Muni passengers get on and off the L-Taraval line in San Francisco on Friday, Dec. 1, 2017. (Daniel Kim/Special to S.F. Examiner)

Muni passengers get on and off the L-Taraval line in San Francisco on Friday, Dec. 1, 2017. (Daniel Kim/Special to S.F. Examiner)

SF Transit Riders support a faster, safer L-Taraval

The San Francisco Municipal Transportation Agency Board of Directors will vote Tuesday on the remaining proposed improvements to the L-Taraval Muni line at 1 p.m. at City Hall. This is a great opportunity for riders to help improve the L Taraval’s speed, reliability and safety.

The proposed improvements have been studied, piloted, and surveyed. They’re part of a larger project — new tracks that reduce vibration; upgrading overhead wires; water and sewer upgrades; new trees and other streetscaping; transit-only lanes; new traffic signals and, of course, boarding islands (since, you know, riders are currently dumped in a live lane of traffic).

SEE RELATED: SFMTA to build boarding islands on Taraval Street after community plan fails

San Francisco Transit Riders strongly urges the approval of all SFMTA staff-recommended improvements. We don’t want any more delays or compromises when the benefits to transit riders, pedestrians and The City are clear. This is a once-in-a-generation opportunity to overhaul a major Muni light-rail corridor in support of Vision Zero and our Transit First policy. We must get it right.

The key issues at hand are transit stop removal and boarding islands.

Stop removal is always a controversial issue. No one wants to take stops away from the elderly or disabled. But we are also realistic that Muni vehicles, and particularly light-rail trains, can’t stop at every corner. Difficult decisions must be made in order for transit to get riders where they need to go, and in a reasonably competitive amount of time.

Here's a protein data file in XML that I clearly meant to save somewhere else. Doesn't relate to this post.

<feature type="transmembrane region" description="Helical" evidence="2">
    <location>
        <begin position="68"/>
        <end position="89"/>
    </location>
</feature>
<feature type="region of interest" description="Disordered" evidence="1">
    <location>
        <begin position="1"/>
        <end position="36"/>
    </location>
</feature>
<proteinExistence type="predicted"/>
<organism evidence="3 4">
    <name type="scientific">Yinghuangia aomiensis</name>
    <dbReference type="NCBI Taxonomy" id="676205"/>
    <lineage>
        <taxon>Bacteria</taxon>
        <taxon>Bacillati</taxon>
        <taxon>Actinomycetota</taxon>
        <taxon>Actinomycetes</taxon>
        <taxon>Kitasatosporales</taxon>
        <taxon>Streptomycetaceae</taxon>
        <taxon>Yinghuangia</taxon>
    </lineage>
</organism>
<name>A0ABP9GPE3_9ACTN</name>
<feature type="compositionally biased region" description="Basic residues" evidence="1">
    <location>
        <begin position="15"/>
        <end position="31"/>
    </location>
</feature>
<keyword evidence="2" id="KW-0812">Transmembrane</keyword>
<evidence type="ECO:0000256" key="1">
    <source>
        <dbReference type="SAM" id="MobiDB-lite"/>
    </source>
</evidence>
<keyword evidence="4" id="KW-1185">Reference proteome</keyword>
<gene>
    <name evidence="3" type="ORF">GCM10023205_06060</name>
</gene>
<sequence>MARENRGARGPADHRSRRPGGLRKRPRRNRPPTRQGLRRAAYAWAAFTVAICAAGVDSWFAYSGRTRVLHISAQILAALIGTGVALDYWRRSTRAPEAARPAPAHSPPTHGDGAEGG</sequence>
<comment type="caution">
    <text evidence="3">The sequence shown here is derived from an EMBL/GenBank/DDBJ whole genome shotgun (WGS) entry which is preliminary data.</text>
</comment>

San Francisco Transit Riders believes the proposed L-Taraval stop consolidations balance the stops well. However, if the SFMTA Board does not support the removal of the additional stops at 44th Avenue and inbound 35th and 17th avenues, we urgently insist that full boarding islands be installed at each stop.

The other main source of controversy is the boarding islands. As an unfortunate compromise, the SFMTA agreed to do a pilot program to see if better street markings would keep riders and pedestrians safe. This might not come as a surprise, but they did not. Since the pilot program failed — showing no real increase in drivers stopping behind the L-Taraval — riders are finally on track to get the boarding islands they deserve.

We commend Supervisor Katy Tang for standing up for rider safety, and thank the SFMTA for working to make this project a reality. These improvements will serve well the 10,000 riders who board in the Sunset; we can hope that more will join them, leaving their cars behind and enjoying all the benefits of an upgraded L-Taraval.

Rachel Hyden is the executive director of San Francisco Transit Riders, a rider-based grassroots advocate for world-class transit in San Francisco.

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